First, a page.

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Economist: 'Coronavirus will not affect Sudanese economy'

March 25 - 2020 CAIRO
Professor Hamid Eltigani, economist and Head of the Department of Public Policy and Administration at the American University in Cairo (Social media)
Professor Hamid Eltigani, economist and Head of the Department of Public Policy and Administration at the American University in Cairo (Social media)

Professor Hamid Eltigani, economist and Head of the Department of Public Policy and Administration at the American University in Cairo, said that he does not expect the coronavirus (Covid-19) pandemic to affect the Sudanese economy significantly.

If the coronavirus will have an impact on the Sudanese economy, it will remain limited, Eltigani said during an interview with Radio Dabanga about the economic effects of the coronavirus on the Sudanese economy yesterday.

He attributed the low level of impact of the coronacrisis to the fact that the Sudanese economy is rather isolated. It has not been affected by major economic tremors, such as the economic crisis that struck the world in 2008. As Sudan was not part of the global banking system, which is a result of international sanctions, it was not affected so much, Eltigani stated.

Real crisis

Professor Eltigani stated that Sudan's biggest problem is not the coronavirus and the resulting economic and social situation. The real crisis is caused because the people in Sudan consume and spend more than they produce and export.

He predicted that imports of “unnecessary goods” will decrease, because people will try to limit their purchases to basic and necessary commodities. According to Eltigani, Sudan's exports will remain the same, or will even increase, especially agricultural products such as Arabic gum and meat.

He expected the state to benefit from the current crisis in some aspects, such as a drop in oil prices. He recommended that the Sudanese government try to obtain as much oil as possible at the current low prices.

Eltigani did expect that Sudanese in European and American countries will be affected by the coronavirus pandemic, which may lead some to lose income or work. This can negatively affect their ability to send assistance to their relatives in Sudan.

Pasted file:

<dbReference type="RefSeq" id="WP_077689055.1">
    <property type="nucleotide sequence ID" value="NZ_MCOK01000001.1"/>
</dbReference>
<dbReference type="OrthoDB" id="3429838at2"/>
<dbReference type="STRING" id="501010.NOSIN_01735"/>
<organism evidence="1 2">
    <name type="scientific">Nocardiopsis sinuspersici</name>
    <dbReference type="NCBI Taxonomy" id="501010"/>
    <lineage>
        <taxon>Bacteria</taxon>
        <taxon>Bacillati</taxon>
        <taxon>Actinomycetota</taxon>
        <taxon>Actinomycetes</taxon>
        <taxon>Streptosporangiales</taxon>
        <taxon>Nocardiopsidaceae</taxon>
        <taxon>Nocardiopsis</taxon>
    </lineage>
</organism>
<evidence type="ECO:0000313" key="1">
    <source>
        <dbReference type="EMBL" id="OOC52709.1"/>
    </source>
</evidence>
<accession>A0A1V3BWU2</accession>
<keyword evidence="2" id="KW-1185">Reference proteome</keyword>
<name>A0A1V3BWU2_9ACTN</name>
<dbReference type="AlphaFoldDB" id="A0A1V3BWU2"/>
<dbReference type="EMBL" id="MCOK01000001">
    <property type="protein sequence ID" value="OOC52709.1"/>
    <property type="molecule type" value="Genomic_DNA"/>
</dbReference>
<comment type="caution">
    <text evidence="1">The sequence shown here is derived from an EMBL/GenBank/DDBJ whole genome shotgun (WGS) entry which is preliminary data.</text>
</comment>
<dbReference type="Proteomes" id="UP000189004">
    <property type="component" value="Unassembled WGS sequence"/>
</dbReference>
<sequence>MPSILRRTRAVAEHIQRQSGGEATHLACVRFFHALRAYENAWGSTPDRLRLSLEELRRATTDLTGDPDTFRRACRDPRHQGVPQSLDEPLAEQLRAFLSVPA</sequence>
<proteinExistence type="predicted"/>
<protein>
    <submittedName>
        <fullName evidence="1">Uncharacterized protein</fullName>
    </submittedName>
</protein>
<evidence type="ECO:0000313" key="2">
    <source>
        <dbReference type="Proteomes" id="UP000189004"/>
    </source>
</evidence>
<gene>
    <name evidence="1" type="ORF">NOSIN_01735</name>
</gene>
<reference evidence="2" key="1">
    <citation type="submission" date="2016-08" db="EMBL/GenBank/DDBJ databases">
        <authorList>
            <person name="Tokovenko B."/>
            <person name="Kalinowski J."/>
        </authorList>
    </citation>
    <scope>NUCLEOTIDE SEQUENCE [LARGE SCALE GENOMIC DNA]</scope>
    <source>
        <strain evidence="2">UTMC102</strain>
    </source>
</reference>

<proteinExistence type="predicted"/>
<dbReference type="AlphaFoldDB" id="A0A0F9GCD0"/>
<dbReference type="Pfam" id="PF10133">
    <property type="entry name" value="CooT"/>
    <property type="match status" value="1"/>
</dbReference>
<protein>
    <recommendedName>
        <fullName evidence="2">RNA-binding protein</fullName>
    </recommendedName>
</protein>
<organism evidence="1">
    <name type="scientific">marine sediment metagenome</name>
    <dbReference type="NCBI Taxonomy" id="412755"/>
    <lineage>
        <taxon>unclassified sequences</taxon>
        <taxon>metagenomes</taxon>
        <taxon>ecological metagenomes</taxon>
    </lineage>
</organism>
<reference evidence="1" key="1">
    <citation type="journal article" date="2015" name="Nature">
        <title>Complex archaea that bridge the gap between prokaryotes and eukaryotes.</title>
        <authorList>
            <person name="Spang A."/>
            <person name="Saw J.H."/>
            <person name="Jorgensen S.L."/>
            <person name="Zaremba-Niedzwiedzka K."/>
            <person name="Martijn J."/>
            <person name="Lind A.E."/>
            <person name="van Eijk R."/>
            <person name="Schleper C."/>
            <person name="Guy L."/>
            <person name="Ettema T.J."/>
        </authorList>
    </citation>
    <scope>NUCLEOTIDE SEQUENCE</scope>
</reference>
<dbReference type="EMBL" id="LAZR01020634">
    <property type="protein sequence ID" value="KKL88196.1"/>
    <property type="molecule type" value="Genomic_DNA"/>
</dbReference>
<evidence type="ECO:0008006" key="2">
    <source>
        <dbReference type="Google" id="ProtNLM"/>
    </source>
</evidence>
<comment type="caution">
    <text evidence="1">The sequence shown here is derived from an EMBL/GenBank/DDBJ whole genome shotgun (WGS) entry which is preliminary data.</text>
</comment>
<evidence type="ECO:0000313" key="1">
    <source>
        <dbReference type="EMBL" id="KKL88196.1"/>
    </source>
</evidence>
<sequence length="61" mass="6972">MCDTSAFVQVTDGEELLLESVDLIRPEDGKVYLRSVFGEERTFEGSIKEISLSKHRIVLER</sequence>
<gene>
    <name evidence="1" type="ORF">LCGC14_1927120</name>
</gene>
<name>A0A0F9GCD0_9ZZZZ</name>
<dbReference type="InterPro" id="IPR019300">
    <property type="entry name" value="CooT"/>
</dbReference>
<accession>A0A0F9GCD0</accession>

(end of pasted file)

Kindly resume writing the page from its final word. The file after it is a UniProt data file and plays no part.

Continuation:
He pointed to the large segment of workers in Sudan that needs to work every day. They cannot be prohibited to work, he said, because the government does not have the means to support them financially.

National fund

The economics professor called for the creation of a national fund to support the budget of the Ministry of Health, and the Nafeer initiative, whose volunteers spray buses and other means of transportation to prevent the spread of the coronavirus.

He said that if the virus were to spread in Sudan, it would be in the capital Khartoum. He said he was not concerned for the rural population, because it will remain out of reach of the virus, he expects.

However, he warned those coming from abroad not to travel from Khartoum to distant regions and villages. He also called upon those living abroad not to return in the present circumstances, and not to mix with people if they do return.

Petrol and diesel

The Ministry of Finance announced that sufficient quantities of petrol and diesel have been bought to secure the country's needs until the end of June.

Yesterday, in a report to the Council of Ministers, finance minister El Badawi announced a contract with the Saiga Mills that will provide Sudan with 45,000 tons of flour. Another contract was signed with the World Food Programme (WFP), which will provide another 200,000 tons.

El Badawi expected that the local production of wheat will reach one million tons, which means that there will be sufficient wheat.


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